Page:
The Pentagon announced this week that troops returning from Ebola missions will be isolated for 21 days.

California Medical Association spokeswoman Molly Weedn said the group representing doctors doesn't have a policy on quarantines. And California Nurses Association spokesman Chuck Idelson said the nurses union has no comment on California's quarantine standard.

The union on Tuesday said five California hospitals that say they are ready to treat the Ebola virus lack proper training and equipment. The contention was part of an ongoing effort to call attention to what the union says is inadequate preparation at University of California hospitals in Los Angeles, San Francisco, San Diego, Davis and Irvine.

Last week the hospital UC system told the California Department of Public Health that those facilities were ready for patients.

Gov. Jerry Brown also has held meetings with state agency heads, labor unions and leaders in the health care industry to address Ebola preparedness at hospitals and other medical facilities throughout California.

On Monday, the Democratic governor was asked by a reporter whether he was considering measures similar to those taken by Christie and Cuomo.

Without mentioning the governors by name, Brown said he is not inclined "to make a political decision on something as dangerous as Ebola," according to the San Francisco Chronicle.

Ebola Risk Levels

High risk:

• A needle puncture or mucous membrane exposure to blood or body fluids of a person with Ebola while the person is showing symptoms of the virus.

• Exposure while not wearing personal protective equipment () to the blood or body fluids (including feces, saliva, sweat, urine, vomit, and semen) of someone with Ebola while the person was showing symptoms of the virus.

• Processing blood or body fluids of a person with Ebola while the person was symptomatic without appropriate PPE or standard biosafety precautions.

• Direct contact with a dead body without appropriate personal protective equipment in a country where Ebola virus infections are widespread.

• Having lived in a household and provided direct care to a person with Ebola while the person was symptomatic.

Some risk (applies to people who have been in countries with widespread Ebola virus transmission):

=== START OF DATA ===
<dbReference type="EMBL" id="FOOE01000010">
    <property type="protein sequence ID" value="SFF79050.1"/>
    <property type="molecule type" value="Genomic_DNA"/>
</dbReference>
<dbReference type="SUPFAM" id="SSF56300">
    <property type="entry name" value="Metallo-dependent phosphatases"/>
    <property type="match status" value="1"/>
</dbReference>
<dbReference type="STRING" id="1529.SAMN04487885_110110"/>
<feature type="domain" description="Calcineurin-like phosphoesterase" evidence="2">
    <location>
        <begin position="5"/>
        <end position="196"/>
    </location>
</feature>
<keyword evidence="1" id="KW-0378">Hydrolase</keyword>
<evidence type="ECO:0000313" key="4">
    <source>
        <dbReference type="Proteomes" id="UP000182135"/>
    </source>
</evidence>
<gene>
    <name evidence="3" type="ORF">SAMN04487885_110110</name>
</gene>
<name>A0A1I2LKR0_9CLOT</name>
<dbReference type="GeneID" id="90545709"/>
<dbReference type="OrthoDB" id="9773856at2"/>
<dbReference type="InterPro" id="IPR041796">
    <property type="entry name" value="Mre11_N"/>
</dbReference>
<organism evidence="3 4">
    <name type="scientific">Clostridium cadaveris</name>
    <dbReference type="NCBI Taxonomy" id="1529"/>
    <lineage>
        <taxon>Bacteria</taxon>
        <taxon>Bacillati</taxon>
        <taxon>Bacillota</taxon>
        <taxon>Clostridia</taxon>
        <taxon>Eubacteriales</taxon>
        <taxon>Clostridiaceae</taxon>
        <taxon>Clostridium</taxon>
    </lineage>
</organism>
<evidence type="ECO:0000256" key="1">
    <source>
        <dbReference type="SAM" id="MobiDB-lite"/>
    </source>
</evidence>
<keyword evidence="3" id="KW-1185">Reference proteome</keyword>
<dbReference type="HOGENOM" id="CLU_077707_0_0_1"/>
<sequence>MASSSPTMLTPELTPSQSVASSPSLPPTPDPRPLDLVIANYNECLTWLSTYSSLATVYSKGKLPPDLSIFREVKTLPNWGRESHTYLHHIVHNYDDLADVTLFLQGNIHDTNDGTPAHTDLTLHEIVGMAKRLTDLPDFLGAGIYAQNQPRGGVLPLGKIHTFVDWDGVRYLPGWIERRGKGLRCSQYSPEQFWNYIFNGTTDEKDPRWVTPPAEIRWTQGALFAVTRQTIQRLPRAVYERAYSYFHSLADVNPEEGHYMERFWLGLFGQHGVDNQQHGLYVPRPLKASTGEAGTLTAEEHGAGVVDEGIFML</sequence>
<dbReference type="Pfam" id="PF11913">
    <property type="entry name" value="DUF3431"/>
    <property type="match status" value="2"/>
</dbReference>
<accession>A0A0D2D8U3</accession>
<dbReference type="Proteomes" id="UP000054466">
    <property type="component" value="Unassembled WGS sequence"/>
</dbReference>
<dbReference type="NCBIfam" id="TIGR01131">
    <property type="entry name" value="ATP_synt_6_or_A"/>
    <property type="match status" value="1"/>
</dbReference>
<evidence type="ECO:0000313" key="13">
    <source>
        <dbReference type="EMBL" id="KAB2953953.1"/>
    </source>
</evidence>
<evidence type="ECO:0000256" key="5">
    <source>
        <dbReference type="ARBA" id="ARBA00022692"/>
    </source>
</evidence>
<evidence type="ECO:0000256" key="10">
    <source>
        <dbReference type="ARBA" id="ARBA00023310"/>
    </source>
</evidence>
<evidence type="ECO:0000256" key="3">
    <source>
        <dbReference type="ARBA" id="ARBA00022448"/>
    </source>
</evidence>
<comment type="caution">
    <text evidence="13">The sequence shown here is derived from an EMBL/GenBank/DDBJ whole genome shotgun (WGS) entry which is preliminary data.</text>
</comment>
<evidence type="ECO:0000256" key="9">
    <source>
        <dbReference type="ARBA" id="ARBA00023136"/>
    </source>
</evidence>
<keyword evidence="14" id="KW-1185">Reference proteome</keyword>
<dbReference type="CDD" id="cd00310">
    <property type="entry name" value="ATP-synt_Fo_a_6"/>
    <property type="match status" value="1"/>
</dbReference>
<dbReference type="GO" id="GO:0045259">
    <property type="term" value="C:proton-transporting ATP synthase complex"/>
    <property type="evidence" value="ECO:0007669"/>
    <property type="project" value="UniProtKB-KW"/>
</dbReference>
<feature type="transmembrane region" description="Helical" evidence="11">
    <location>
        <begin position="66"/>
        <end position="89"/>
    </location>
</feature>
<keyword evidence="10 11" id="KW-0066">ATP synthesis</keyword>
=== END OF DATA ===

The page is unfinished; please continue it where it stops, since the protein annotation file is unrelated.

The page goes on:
• Direct contact while using appropriate PPE with a person with Ebola while the person was symptomatic.

• Close contact in households, health care facilities or community settings with a person with Ebola while the person was symptomatic.

• Close contact is defined as being within about 3 feet of a person with Ebola while the person was symptomatic. The contact needs to be for a prolonged period of time while not wearing appropriate protective equipment.

Low risk:

• Having been in a country with widespread Ebola virus transmission within the past 21 days and having had no known exposures.

• Having brief direct contact, such as shaking hands, while not wearing appropriate protective equipment, with a person with Ebola while the person was in the early stage of disease.

• Brief proximity, such as being in the same room for a brief period of time, with a person with Ebola while the person was symptomatic.

• In countries without widespread Ebola virus transmission, having direct contact while using appropriate protective equipment with a person with Ebola while the person was symptomatic.

• Traveled on an aircraft with a person with Ebola while the person was symptomatic.

No identifiable risk:

• Contact with an asymptomatic person who had contact with someone with Ebola.

• Contact with someone with Ebola before the person developed symptoms.

• Having been more than 21 days previously in a country with widespread Ebola virus transmission.

• Having been in a country without widespread Ebola virus transmission and not having any other exposures as defined above.